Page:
biograph | poems | chrestomathy | stories | blog | archives 90% crap
Sunday, November 27, 2005

Items we cannot have at William's Kindergarten "Winter Party" due to the fact that somebody might find them offensive:

-Any likeness of Santa Claus. Santa cookies. Santa hats. Reindeer. Some parents have complained.
-Candy canes. Apparently there is some religious symbology there. I don't even want to look this up to be honest.
-Christmas tree ornaments. Ornaments are fine, just don't indicate that you're going to hang them on a Christmas tree.
-Any mention of Christmas, Kwanzaa or Hanukah.

To which I have added my own list:

-Snow. I fucking hate snow.
-Snowmen. Clearly there is an implicit sexism inherent in calling them snowMEN, not to mention the fact that they represent a paganistic worship of DEMON POSSESSION. You think that magic swirly stuff that brought Frosty to life was just the first wind of winter? Wrongo, my friend. That was Satan.
-Gingerbread houses. Seriously, gingerbread houses are known to cause all sorts of diseases. I saw one gingerbread house cause an outbreak of syphillis. Seriously. And who lives in gingerbread houses anyway? (see next line)
-Elves. Elves scare the crap out of me. And without Santa, what good are they?
-Egg nog. I love egg nog, but I tend to mix it with hard alcohol and then things get blurry. Plus, I don't think they allow hard alcohol up at the school.

posted at 10:49 PM | link | (659) comments

Saturday, November 26, 2005

It was high time I updated the biograph.

Happy day-after Buy Nothing Day. Unless you're in Europe or Japan. Then continue your abstinence.

[I think we inadvertantly complied.]

posted at 6:47 PM | link | (336) comments

Wednesday, November 23, 2005

My word of the day was: didactic.

Except it was a word I used yesterday. Excessively.

posted at 9:25 PM | link | (1) comments

Monday, November 21, 2005

There's a saying old, says that love is blind

People ask, what kind of writing? The kind, I guess, where I spend two hours a night trying to turn a sympathetic guy into a sublimated serial killer. Or vice versa. Wine from water. That sort of thing. I put another card over the desk in my head. Imagine better!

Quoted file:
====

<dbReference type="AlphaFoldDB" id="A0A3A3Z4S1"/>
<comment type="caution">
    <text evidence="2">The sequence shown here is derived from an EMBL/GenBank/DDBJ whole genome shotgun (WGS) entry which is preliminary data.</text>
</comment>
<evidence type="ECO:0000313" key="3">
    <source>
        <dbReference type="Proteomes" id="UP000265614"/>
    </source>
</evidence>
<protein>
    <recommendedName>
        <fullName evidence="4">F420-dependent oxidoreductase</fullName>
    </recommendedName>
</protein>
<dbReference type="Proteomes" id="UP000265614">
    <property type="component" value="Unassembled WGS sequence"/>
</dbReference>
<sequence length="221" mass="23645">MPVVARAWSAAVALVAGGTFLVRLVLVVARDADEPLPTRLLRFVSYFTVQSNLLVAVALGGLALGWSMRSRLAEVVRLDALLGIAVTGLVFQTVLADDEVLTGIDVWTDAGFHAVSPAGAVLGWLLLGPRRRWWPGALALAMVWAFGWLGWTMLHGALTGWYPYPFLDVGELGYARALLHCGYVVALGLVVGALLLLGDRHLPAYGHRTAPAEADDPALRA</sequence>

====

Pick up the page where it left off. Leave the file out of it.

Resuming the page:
Aimee Bender gave a reading and a QA recently. She was good, I guess. I can't knock her. But not great. Not memorable. Sorry, Aimee. It's not personal. I wanted to be lifted.

I need to grill more. I actually enjoy grilling. Maybe I'll get a big grill the size of my car and lay whole calves on it. Also fire pits. I could go in big for fire pits.

We all rolled over to the East Austin Studio Tour on Sunday. William played outside one of the galleries with some other kids. He was talking to a little girl when we came out to leave. She had a big iron bolt in her hands and William was drawing some chalk art on the ground. "A little privacy, Dad," he told me. I could seriously eat that kid. Whole.

Thomas noticed a t-shirt that read "Fuckin' Party" at the Bearded Lady. It had a picture of a gorilla drinking a beer. He pointed it out to me. One of the employees looked at us, a little embarressed I could tell. "That shirt has a cuss word, Dad," Thomas whispered, ever vigilant against offense. "Some people don't know any better," I said, not sure what to tell him other than to not approve of it and, yet, to leave it be a little, as well. "Should we tell them?" he said.

My pet peeves of late are (in no particular order): I don't remember.

Thomas won the Invent Austin contest at school for his class. His invention was a Shoe Swiffer; a swiffer that attaches to your shoes which alternately cleans the bottom of your shoe and the floor at the same time. I'm not joking.

I'm sure I'll remember all my pet peeves, but until then, come to Salado for Thanksgiving. Seriously. You. We'll build a big fire pit and grill whole calves and talk about the shit November leaves out for your soul. The way we've got each other and that's more than most. The way our faces look when we aren't sad.

posted at 11:53 PM | link | (698) comments

Monday, November 14, 2005

Listening to lately (and no, not that it matters):

Animal Collective (Sung Tongs and Feels)
Alexi Murdoch (Four Songs - EP)
Wolf Parade (Apologies to the Queen Mary)
Danger Doom (The Mouse and the Mask)
Kasabian (Kasabian)
My Morning Jacket (Z)
Silver Jews (Tanglewood Numbers)
Uncle Tupelo (Anodyne)
Yo La Tengo (I Can Hear the Heart Beating as One)

That Wolf Parade, they are not bad. Possibly live up to the hype accorded them. Did anybody notice that Public Enemy has a new record out? Strange to say, but I saw them open up for U2 in Dallas on the Zoo TV tour. The other opening band was the Sugarcubes. I think that was in 1992. I was a senior in college at the time. Weird.

posted at 10:19 PM | link | (218) comments

Sunday, November 13, 2005

We need longer blog posts (and shorter novels)!

In addition to the workshop with Tim "MF" O'Brien, I'm in a class with Dagoberto Gilb. It's a Problems in Language & Literature class (that's the title) where we read and discuss various books. The class is basically a glorified book club for writers. We more or less discuss technique, angle, what the writer was shooting for, our own writing, etc. It's a free-for-all with no real structure. Initially I was resistant, but I've come to enjoy the class if only for the "forced" reading and the fact that the instructor seems to genuinely want to get at something different in each class...very non-academic. Or anti-academic. Most of my classes so far have been exceptionally good at staying far away from the academics or pedagogy of writing and more about "how/why we write." This is all I could ask for.